New cannabis recommendations have Vermont towns seeing green
MONTPELIER, Vt. (WCAX) - More Vermont towns are approving the future sale of marijuana. And as regulators continue to shape the emerging industry, a new forecast indicates how much cash is at stake.
In a special election Wednesday, the town of Londonderry voted 116 to 82 to allow cannabis retailers to set up shop when retail sales are expected a year from now.
Town officials say they’re well-positioned, being at the crossroads of iconic ski resorts Stratton, Magic Mountain, and Okemo. “It could help boost the economy and bring consumers into the town who could shop at a cannabis store and at other businesses in town,” said Londonderry Selectboard Chair Tom Cavanah.
Vermont is rolling along with setting up its taxed and regulated market for cannabis. and a new report to lawmakers shows just how much green the Green Mountains could bring in.
A new market analysis estimates Vermont could see some $245-million in sales by 2025 and state coffers could get upward of $46 million. It outlines how to meet the demand by outlining how many growing, processing, and retail licenses should be allowed, and how much they should cost.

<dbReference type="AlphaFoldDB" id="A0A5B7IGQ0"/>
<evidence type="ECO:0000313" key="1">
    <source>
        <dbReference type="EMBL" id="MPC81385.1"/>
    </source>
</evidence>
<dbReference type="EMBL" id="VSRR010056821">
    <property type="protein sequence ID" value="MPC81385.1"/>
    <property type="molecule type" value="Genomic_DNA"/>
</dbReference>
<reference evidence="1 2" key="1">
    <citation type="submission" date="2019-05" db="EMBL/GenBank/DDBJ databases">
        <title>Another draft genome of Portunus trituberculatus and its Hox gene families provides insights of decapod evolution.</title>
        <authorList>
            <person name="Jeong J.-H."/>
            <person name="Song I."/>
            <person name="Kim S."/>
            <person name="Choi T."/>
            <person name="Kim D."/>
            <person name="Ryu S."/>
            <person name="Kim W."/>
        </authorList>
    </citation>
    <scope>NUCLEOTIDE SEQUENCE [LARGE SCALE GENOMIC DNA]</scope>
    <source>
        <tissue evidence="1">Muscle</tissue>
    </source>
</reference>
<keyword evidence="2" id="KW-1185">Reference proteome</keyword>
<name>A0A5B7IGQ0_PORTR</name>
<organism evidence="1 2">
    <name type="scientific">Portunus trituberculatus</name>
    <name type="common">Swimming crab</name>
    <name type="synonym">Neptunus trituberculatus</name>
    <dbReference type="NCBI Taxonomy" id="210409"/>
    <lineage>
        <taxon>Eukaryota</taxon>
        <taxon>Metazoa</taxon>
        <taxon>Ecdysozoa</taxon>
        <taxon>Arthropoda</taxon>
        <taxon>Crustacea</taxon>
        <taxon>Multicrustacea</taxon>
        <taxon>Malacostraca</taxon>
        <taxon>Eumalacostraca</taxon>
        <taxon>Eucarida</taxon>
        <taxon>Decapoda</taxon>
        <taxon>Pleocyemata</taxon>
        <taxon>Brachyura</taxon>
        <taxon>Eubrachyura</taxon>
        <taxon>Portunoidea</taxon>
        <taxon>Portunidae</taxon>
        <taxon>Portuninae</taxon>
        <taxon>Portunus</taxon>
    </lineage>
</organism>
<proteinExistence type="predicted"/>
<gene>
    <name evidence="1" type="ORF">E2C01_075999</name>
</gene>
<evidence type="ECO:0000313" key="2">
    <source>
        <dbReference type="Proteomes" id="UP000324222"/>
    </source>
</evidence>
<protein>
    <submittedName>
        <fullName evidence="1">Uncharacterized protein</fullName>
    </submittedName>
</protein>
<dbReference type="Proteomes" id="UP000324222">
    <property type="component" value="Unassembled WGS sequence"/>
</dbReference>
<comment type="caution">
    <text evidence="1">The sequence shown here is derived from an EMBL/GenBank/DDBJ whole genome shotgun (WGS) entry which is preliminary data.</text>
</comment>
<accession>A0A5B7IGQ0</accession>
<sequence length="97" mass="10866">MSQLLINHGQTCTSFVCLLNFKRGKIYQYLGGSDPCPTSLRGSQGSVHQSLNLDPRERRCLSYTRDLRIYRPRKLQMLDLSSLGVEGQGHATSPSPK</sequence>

“It sets up a structure that will create a craft quality industry for Vermont,” said James Pepper, chair of the Cannabis Control Board.
There are also guidelines for how big grow operations can be -- up to 25,000 square feet indoors and 37,000 square feet outdoors. It recommends that retailers would need to spend between $1,000 and $10,000 for a license.
The report calls for reducing the cost of licenses for Vermonters of color and those harmed by the war on drugs. Towns like Londonderry that allow the sale of pot can also get a cut of up to 2% of sales revenue. “It actually is a gold standard on how a small rural state can do cannabis regulation in a smart effective way,” Pepper said.
Vermont lawmakers now need to give the recommendations a second look and make any changes if needed.
Back in Londonderry, officials say their work is far from over. They still need to decide whether to create their own cannabis control board and there are updated zoning bylaws in the works. “Cannabis-related businesses will have to apply for permits like any other business and they’ll be treated the same as any other business,” said Londonderry Town Clerk Kelly Pajala.
She says they are interested in helping find a path forward for any business that wants to come to town.
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